Steel City Roller Derby goes full Guy Fieri for first major competition in years | Pittsburgh City Paper

Steel City Roller Derby goes full Guy Fieri for first major competition in years

click to enlarge A female roller derby skater wearing a helmet and pads flies through the air as people look on.
Photo: David Dyte
Steel City Roller Derby competing in State College, Pa.
Old Bae. Strawberry Jammer. Cosmic Frownie. These are just some of the food-based names adopted by Steel City Roller Derby skaters for the Flavortahn Throwdahn, a competition dedicated to flamboyant celebrity chef, Guy Fieri.

Taking place Sat., Oct. 22 at the Pittsburgh Indoor Sports Arena in Cheswick, Pa., Flavortahn Throwdahn will celebrate the international roller derby community’s return to play after a long pandemic hiatus. It also highlights some of the changes that have taken place within Steel City Roller Derby, recognized as the only flat-track women's league in Pittsburgh.

"So the Flavortown concept is kind of just like an homage to the goofy origins of the sport," Steel City Roller Derby president and development board chair, Morgan Rothacker, tells Pittsburgh City Paper. "So it's a very intense sport. It's very strong people. It's very fast-paced, but it's also really silly and goofy and fun. So we're trying to get back to that while things are kind of low-key and just bringing back the fun of it."

The league will host teams from Missouri, Michigan, and New Jersey for the tournament launched as part of the Women's Flat Track Derby Association’s Back On Track Global Event Series. A press release describes the series as a “re-emergence of the sport that will showcase a variety of roller derby events from around the world, taking place during the traditional postseason tournament time period of August through November.”

Rothacker says there are over 330 roller derby leagues across the world. In the past, Steel City Roller Derby has traveled to Canada and Europe to compete.

“So it's a fully international sport, which is super cool,” adds Rothacker, who competes under the name Harmin’ Sandiego.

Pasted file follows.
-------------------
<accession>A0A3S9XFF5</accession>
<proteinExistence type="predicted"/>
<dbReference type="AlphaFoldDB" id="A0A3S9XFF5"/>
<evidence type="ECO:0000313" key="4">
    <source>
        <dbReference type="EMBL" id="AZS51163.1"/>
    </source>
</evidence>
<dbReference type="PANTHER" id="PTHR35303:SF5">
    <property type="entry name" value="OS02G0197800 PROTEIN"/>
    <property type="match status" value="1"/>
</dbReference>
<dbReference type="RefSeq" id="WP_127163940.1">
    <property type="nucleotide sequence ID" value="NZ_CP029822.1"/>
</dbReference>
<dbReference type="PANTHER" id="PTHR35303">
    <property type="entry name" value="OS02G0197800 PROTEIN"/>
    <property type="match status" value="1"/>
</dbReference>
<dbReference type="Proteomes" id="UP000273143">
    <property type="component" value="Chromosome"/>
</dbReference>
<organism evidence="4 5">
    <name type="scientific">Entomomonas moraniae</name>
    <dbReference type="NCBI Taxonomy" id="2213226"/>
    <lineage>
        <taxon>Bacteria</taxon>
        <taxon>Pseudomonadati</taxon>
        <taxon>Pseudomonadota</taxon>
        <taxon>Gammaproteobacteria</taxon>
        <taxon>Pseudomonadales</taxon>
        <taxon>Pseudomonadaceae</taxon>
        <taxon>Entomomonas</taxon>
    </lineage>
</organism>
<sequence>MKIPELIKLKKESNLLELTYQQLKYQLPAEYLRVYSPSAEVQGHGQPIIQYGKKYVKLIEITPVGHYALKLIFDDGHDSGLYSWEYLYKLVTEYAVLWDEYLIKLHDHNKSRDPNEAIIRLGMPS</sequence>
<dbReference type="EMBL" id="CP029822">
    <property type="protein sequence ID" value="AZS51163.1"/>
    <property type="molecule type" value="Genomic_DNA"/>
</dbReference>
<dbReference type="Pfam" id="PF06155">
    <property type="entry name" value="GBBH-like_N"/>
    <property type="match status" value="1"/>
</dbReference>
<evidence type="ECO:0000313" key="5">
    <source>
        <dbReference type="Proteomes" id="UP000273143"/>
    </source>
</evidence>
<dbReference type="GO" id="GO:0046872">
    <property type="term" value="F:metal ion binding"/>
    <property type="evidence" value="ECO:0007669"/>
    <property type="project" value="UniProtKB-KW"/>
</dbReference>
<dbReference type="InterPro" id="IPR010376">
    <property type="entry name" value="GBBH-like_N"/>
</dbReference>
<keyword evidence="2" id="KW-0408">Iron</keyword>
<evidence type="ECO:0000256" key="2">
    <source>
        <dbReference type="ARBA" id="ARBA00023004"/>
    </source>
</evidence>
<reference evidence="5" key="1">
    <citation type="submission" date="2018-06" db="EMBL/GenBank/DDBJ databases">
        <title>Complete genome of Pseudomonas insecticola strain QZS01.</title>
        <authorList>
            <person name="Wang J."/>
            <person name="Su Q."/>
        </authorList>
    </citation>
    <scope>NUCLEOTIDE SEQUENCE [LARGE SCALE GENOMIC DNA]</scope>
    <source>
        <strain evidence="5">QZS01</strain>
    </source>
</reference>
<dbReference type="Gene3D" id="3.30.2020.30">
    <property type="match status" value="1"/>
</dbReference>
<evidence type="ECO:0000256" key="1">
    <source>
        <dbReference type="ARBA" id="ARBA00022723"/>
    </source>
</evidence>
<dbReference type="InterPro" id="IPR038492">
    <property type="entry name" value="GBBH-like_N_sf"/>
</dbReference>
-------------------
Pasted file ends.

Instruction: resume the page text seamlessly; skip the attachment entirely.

The skater-owned and operated nonprofit league first hit the track in 2006 and has since produced home teams with notable names like The Bitch Doctors, the Hot Metal Hellions, The Slumber Party Slashers, and the Wrecking Dolls. The league welcomes players of all ages and abilities to participate in the full-contact sport, where points are earned based on how well a "jammer" passes the opposing team's four blockers.

Rothacker says that, currently, Steel City Roller Derby boasts three teams consisting of about 60 skaters that range in age from 19 to women in their 50s. She says the league attracts an array of women with different experiences and backgrounds, including parents, teachers, and health care professionals. “So yeah, it's really all over the place, which is great,” says Rothacker. “It's cool to see such a weird sport uniting so many different people.”

This variety of backgrounds, Rothacker says, led Steel City Roller Derby to shut down when COVID-19 first reared its head in March 2020. “We have a lot of caregivers and parents in our league, and obviously, you want to prioritize their safety and well-being.”
click to enlarge Female roller derby skaters wearing helmets, padding, tank tops, and shorts slam into each other during a competition.
Photo: David Dyte
Steel City Roller Derby competing in State College, Pa.
Still, the time off gave the league time to adjust its approach in ways that would make the sport more accessible to a wider variety of women. Rothacker says they began to focus on the “equity aspects of our league, really making sure that we're being more intentionally accessible.” To achieve this, she says they developed a diversity and inclusion committee to ensure they are “being as inclusive as we advertise ourselves to be.”

They also made other significant changes, particularly in regard to recruitment. Rothacker says that, prior to the pandemic, the league would only do recruitment once a year in the fall.

“And that really kind of alienated a lot of people,” she continues. “So let's say someone wanted to join in December, we had to say, ‘oh, sorry, wait until August.’"

Now, the league offers rolling recruitment and starts new players off on its development team, where they can learn the ropes from both new and veteran skaters.

The effort adds to what was already a fairly accessible climate. She says that, while Pittsburgh boasts a wide range of women’s sports teams in football, rugby, ice hockey, and other arenas, roller derby endures as a place where anyone can join.

“So we have a lot of really great women's sports,” says Rothacker. “But something that I think is different for us is, a lot of people who play in those leagues, played in high school, played growing up. A lot of people who join roller derby start cold. … So it's very much a community. You’re learning the sport together. You're falling together.”

The league members also put together Flavortahn Throwdahn, touted as the first large-scale event for Steel City Roller Derby since 2016. From the names of the ticket packages to a Guy Fieri costume contest, the event will pay homage to the famed Diners, Drive-Ins and Dives host known for his flame shirts, frosted tips, and love of small, independently-owned eateries.

“We're really hoping that the Guy Fieris really come out of the woodwork for this,” says Rothacker.

Steel City Roller Derby presents Flavortahn Throwdahn. 12:30 p.m. 22 Rich Hill Road, Cheswick. $20-30.